CrossRoads Community Garden formed in the spring of 2011 on the back property of Chestnut Ridge Christian Church in East Cobb. The first phase of the garden began in 2009 with 3, 4×4 raised beds to grow food to donate to food pantries. This “Feed the Hungry” garden grew to 10 beds the following year. In 2011 the community garden with more beds and lease opportunities for local gardeners was added. In the first spring/summer season of the community garden there were 21 gardeners. The gardeners continue to support the feed the hungry mission with donation of 10% of their yield. The first season of donations netted approximately 150 pounds of fresh produce for area food pantries. Currently, we have 80 gardening beds including donation, fruit, and lease beds. We have 55 families gardening together. Our gardeners range from first time vegetable gardeners to those with long term experience. The gardening steering committee also meets regularly and plans training for the CrossRoads members and other local gardeners.
CrossRoads Community Garden was the beneficiary of Eagle Scout project work and additional sponsor donations from the Church in the spring/summer of 2011. This has allowed expansion to 54 raised beds with 8 more to be built before the spring of 2012. Fifty-two of the beds will be for lease with the current gardeners having the opportunity to renew before the additional beds are released.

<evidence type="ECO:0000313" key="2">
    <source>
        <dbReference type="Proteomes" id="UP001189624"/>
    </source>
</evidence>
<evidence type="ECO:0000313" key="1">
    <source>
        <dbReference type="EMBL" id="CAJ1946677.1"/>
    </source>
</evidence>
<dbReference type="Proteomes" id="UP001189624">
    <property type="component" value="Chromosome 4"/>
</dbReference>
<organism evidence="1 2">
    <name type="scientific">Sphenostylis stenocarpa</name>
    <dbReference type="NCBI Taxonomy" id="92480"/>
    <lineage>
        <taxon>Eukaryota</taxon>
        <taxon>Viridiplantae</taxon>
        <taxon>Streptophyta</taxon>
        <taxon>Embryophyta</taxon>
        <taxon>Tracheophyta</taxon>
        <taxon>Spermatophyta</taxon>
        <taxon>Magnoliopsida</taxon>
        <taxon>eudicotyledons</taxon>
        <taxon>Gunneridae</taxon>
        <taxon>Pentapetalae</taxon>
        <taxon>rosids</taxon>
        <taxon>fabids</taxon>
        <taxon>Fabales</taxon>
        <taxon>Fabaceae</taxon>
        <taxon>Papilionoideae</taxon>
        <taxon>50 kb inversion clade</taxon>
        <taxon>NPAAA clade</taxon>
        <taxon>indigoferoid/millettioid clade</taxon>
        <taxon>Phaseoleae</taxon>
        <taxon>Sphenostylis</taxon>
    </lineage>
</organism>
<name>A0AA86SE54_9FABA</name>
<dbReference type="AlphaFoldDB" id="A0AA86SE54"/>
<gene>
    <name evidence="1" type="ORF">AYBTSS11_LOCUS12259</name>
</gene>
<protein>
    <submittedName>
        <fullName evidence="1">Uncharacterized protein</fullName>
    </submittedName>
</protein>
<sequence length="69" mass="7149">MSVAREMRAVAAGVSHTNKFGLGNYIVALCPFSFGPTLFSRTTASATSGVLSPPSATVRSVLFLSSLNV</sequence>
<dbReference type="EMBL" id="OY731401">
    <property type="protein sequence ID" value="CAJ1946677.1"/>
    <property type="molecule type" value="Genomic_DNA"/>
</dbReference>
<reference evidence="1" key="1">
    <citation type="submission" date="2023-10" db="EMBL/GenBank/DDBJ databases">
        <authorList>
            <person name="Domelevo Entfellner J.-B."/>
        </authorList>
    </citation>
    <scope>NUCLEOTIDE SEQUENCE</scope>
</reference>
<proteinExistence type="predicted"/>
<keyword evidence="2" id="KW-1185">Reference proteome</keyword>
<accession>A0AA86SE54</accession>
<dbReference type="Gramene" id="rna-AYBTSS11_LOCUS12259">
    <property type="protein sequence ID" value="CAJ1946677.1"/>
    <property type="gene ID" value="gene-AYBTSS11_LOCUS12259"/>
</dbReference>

The community garden became a Cobb Master Gardener Project in 2011 and the co-chairs and coordinators of the garden are excited about the prospect of working with fellow Master Gardeners to maximize this terrific educational opportunity. We envision research into topics and issues pertinent to raised bed gardening in the “off- season” and great fun projects such as developing plans for a children’s pollinator garden. The project participants can also help with training such as seed starting, composting, soil preparation, vertical gardening, and integrated pest management. They will also help maintain the garden and work in planned common areas where we hope to raise crops such as potatoes and melons. We are eager to initiate our “master in the garden” hours next year where project participants will help community gardeners diagnose and treat problems – like the Extension Hort-line only on-site!